HANDi Paediatric app: advice for common childhood conditions
Access expert advice about common childhood illnesses and how to treat them via a mobile app, called HANDi App. It is free and can be downloaded to any Apple or Android smartphone or tablet.
Developed and approved by Paediatric Consultants, the HANDi App provides expert advice on how best to manage the six most common childhood illnesses; diarrhoea and vomiting, high temperature, chestiness (baby and child), newborn problems and stomach pain.
The 'HANDi Paediatric' App aims to give parents and carers more confidence in dealing with minor conditions at home.
It's easy to use as it takes the user through a series of questions about the symptoms their child is experiencing and then advises on the best course of action, whether that's to treat at home, make a GP appointment or to go to A&E.
Handi App also contains useful information on Strep, Scarlet Fever and Covid for parents and families, as well as primary care professionals, including what to do if a child has symptoms.
Scarlet fever and strep
What is Scarlet Fever?
Scarlet fever is usually a mild illness, but it is highly infectious. Therefore, look out for symptoms in your child and if your child has Scarlet Fever, keep them at home until at least 24 hours after the start of antibiotic treatment to avoid spreading the infection to others.
Scarlet fever is caused by bacteria called Group A Streptococci. These bacteria also cause other respiratory and skin infections such as strep throat and impetigo. In very rare occasions, the bacteria can get into the bloodstream and cause an illness called invasive Group A strep (iGAS)
This year, there has been an increase in iGAS cases, particularly in children under 10, while infection is still uncommon, we know parents may be concerned and have questions.
Symptoms of Scarlet Fever
Look out for symptoms in your child, which include:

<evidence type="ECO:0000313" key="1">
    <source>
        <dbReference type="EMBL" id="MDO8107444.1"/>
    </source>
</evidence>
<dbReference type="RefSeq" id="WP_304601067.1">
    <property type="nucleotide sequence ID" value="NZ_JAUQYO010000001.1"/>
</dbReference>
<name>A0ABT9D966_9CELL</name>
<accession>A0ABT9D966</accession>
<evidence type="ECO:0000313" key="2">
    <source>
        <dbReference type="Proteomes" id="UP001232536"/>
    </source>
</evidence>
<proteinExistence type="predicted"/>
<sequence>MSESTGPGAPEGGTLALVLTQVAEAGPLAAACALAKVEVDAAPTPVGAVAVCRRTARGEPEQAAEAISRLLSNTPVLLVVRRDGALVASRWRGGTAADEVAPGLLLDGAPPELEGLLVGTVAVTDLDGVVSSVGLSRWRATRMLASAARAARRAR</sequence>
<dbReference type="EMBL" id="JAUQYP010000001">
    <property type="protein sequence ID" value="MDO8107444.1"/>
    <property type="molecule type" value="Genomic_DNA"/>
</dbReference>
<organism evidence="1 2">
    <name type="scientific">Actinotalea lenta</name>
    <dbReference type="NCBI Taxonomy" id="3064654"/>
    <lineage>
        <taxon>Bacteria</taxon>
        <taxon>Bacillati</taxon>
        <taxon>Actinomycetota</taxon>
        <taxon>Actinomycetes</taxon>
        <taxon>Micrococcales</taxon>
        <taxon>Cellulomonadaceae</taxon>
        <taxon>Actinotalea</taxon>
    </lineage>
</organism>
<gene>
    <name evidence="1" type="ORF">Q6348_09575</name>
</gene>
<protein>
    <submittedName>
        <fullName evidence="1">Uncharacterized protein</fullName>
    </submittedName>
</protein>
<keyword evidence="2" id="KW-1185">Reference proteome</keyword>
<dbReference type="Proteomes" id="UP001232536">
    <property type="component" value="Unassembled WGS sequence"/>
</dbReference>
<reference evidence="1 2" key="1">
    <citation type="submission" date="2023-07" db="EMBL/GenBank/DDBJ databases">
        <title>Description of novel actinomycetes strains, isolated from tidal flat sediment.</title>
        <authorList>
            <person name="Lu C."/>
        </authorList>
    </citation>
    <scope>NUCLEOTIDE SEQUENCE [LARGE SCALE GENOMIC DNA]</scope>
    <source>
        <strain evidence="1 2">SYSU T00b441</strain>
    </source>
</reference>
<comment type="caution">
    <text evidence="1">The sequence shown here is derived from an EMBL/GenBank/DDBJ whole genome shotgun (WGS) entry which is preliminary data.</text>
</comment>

- Sore throat
- A fine, pinkish or red body rash with a sandpapery feel.
- On darker skin the rash can be more difficult to detect visually but will have a sandpapery feel.
- They might have a very red tongue or lips
Contact NHS 111 or your GP if you suspect your child has scarlet fever, because early treatment with antibiotics is important to reduce the risk of complications.
Why is it in the news?
You may have heard this in the news as it has been found in some children who have become very sick, very quickly. Fortunately, this is still rare. The latest data from the UK Health Security Agency (UKHSA) shows that scarlet fever cases are higher than we would typically see at this time of year. There were 851 cases reported in week 46, compared to an average of 186 for the preceding years.So far this season there have been 5 recorded deaths within 7 days of an iGAS diagnosis in children under 10 in England. During the last high season for Group A Strep infection (2017 to 2018) there were 4 deaths in children under 10 in the equivalent period.
Currently, there is no evidence that a new strain is circulating. The increase is most likely related to high amounts of circulating bacteria and social mixing.
Spread and prevention
Good hand and respiratory hygiene are important for stopping the spread of many bugs. By teaching your child how to wash their hands properly with soap for 20 seconds, using a tissue to catch coughs and sneezes, and keeping away from others when feeling unwell, they will be able to reduce the risk of picking up, or spreading, infections.
Some people can have the bacteria present in their body without feeling unwell or showing any symptoms of infections and while they can pass it on, the risk of spread is much greater when a person is unwell.
if you suspect your child has scarlet fever, keep them at home until at least 24 hours after the start of antibiotic treatment to avoid spreading the infection to others.
For people with parental responsibility
There are lots of viruses that cause sore throats, colds and coughs circulating. These should resolve without medical intervention. However, children can on occasion develop a bacterial infection on top of a virus and that can make them more unwell.
If you feel that your child seems seriously unwell, you should trust your own judgement.
Contact NHS 111 or your GP if:
- your child is getting worse
- your child is feeding or eating much less than normal
- your child has had a dry nappy for 12 hours or more or shows other signs of dehydration
- your baby is under 3 months and has a temperature of 38°C, or is older than 3 months and has a temperature of 39°C or higher
- your baby feels hotter than usual when you touch their back or chest, or feels sweaty
- your child is very tired or irritable
Call 999 or go to A&E if:
- your child is having difficulty breathing – you may notice grunting noises or their tummy sucking under their ribs
- there are pauses when your child breathes
- your child’s skin, tongue or lips are blue
- your child is floppy and will not wake up or stay awake